- Also known as apparitional experience. Both terms stem from the Latin verb apparere,which means to appear or to manifest (itself). The term apparition has various connotations, the most important of which are (1) a "visual illusion or hallucination, (2) the perceived manifestation of a living person or animal normally outside the range of regular sense perception, and (3) the perceived manifestation of a dead person or animal (traditionally regarded as a ghost or spirit). The common descent of these three sets of connotations is apparent in the 19th century literature, notably in the Essay towards a theory of apparitions by the British physician John Fer-riar (1761-1815). Ferriar's Essay has been heralded as the first text that examines hallucinations from a purely physiological point of view. Although it is true that in this work Ferriar seeks to clarify " visual hallucinations by exclusive reference to natural principles, he still focuses on stories of ghosts and spirits. Parapsychologists tend to distinguish various types of apparitions. An example of a four-factor model, used by the British mathematician and parapsychologist George Nugent Merle Tyrrell (1897-1952), comprises (1) experimental cases (in which an agent deliberately makes itself visible), (2) crisis cases or crisis apparitions (consisting of apparitions coinciding with a crisis experienced by a person connected with those apparitions), (3) postmortem cases (appearing long after the individual in question has died), and (4) ghosts (i.e. apparitions which habitually haunt certain places). An example of a seven-factor model is provided by the American paranormal researcher Rosemary Ellen Guily. Her model comprises (1) crisis apparitions (i.e. occurring in times of crisis, often of a warning nature), (2) apparitions of the dead (i.e. depicting dead or dying people), (3) collective apparitions (i.e. focussing on various individuals simultaneously), (4) reciprocal apparitions (i.e. where the affected individual has the impression of communicating with a dead or living agent), (5) "veridical apparitions (which can allegedly be corroborated empirically), (6) deathbed apparitions (also referred to as " take-away apparitions, to denote the beings that may figure in "deathbed visions and are believed to summon or escort the dying person from this world into the afterlife), and (7) apparitions suggestive of reincarnation. Apparitions have been reported and recorded since ancient times. Characteristics attributed to them in a greater or lesser degree include their non-physical nature, their possible appearance in " collective percipience, and a remarkable tendency to imitate regular sensory percepts (mostly consisting of individuals wearing clothes, but also of animals such as horses, cats, or dogs). Moreover, many apparitions are reportedly preceded by a feeling of " sensed presence and accompanied by a feeling of cold. As to their spatial characteristics, it is assumed that apparitions can appear either in physical, extracorporeal space (although many parapsychologists hold that they never bind to physical objects) or in a special space of their own (such as a polished surface, a part of the wall, a mirror, a crystal, or a dream). A third possibility described in the paranormal literature is that the percipient is 'drawn into' the apparition's surroundings and therefore perceives it in its 'natural habitat'. The first large-scale study devoted to apparitions was carried out by the British founders of the Society for Psychical Research (SPR) Edmund Gurney (18471888), Frederic Myers (1843-1901), and Frank Podmore (1856-1910), who collected 5,700 firsthand descriptions of apparitions and published these in their 1886 Phantasms of the living.The first systematic study of apparitions in the general population was the late 19th century "Census of Hallucinations, in which 27,329 individuals were polled in Great Britain, Germany, France, and the United States. Explanatory models pertaining to the nature and origin of apparitions vary widely. Biomedical models tend to use the terms "complex visual hallucination, "compound hallucination, or "personification to denote these phenomena, explaining their mediation by reference to aberrant neurophysiological activity in cerebral areas such as the parietal cortex, the hippocampus, the pedunculus cerebri, and/or the temporo-parieto-occipital junction. Parapsycho-logical models tend to combine such biomedical explanations with hypotheses related to a metaphysical origin of the perceived apparitions. Gurney, for example, conjectured that apparitions could be caused by the telepathic powers of dead or living agents, while Myers speculated that Man's 'subliminal self' might be receptive to extrasensory input stimuli. To suspend judgement on the issue of whether apparitions exist or not, it has been proposed to use the neutral term " idionecrophany to denote any sensory experience that involves an alleged contact with the dead. As noted by the British historian of psychiatry German Berrios, the notion of the apparition can be regarded as a conceptual precursor of the notion of hallucination. This is perhaps exemplified most clearly by the book Ueber die Phantastischen Gesichtserscheinungen, published in 1826 by the German physiologist and zoologist Johannes Peter Müller (1801-1858).ReferencesFerriar, J. (1813). An essay towards a theory of apparitions. London: Cadell and Davies.Müller, J. (1826). Ueber die phantastischen Gesichtserscheinungen. Koblenz: Hölscher.Gurney, E., Myers, F.W.H., Podmore, F. (1886). Phantasms of the living. Volumes 1 and 2. London: The Society for Psychical Research.Tyrrell, G.N.M. (1953). Apparitions. Revised edition. London: The Society for Psychical Research.Guily, R.E. (1991). Harper's encyclopedia of mystical and paranormal experience.New York, NY: Castle Books.Berrios, G.E. (2005). On the fantastic apparitions of vision by Johannes Müller. History of Psychiatry, 16, 229-246.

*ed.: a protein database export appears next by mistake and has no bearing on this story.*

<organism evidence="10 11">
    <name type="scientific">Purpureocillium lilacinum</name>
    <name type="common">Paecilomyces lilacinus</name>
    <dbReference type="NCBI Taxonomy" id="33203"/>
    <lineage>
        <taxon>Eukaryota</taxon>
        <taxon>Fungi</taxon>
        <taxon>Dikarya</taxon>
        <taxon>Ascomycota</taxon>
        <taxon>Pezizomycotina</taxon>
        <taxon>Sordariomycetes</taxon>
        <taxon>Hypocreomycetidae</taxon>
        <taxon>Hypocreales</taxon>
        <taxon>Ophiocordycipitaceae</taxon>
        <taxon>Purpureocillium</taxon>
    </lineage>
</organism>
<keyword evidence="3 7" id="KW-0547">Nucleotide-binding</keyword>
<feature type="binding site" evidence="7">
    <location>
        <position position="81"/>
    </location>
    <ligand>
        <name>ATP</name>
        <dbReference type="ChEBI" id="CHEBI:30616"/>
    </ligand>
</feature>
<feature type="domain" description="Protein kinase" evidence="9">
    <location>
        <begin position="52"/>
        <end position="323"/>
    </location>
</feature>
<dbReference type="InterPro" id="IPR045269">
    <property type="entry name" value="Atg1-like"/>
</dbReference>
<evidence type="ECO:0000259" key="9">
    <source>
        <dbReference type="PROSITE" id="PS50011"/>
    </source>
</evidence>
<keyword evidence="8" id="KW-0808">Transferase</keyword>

Dictionary of Hallucinations. J.D. Blom. 2010.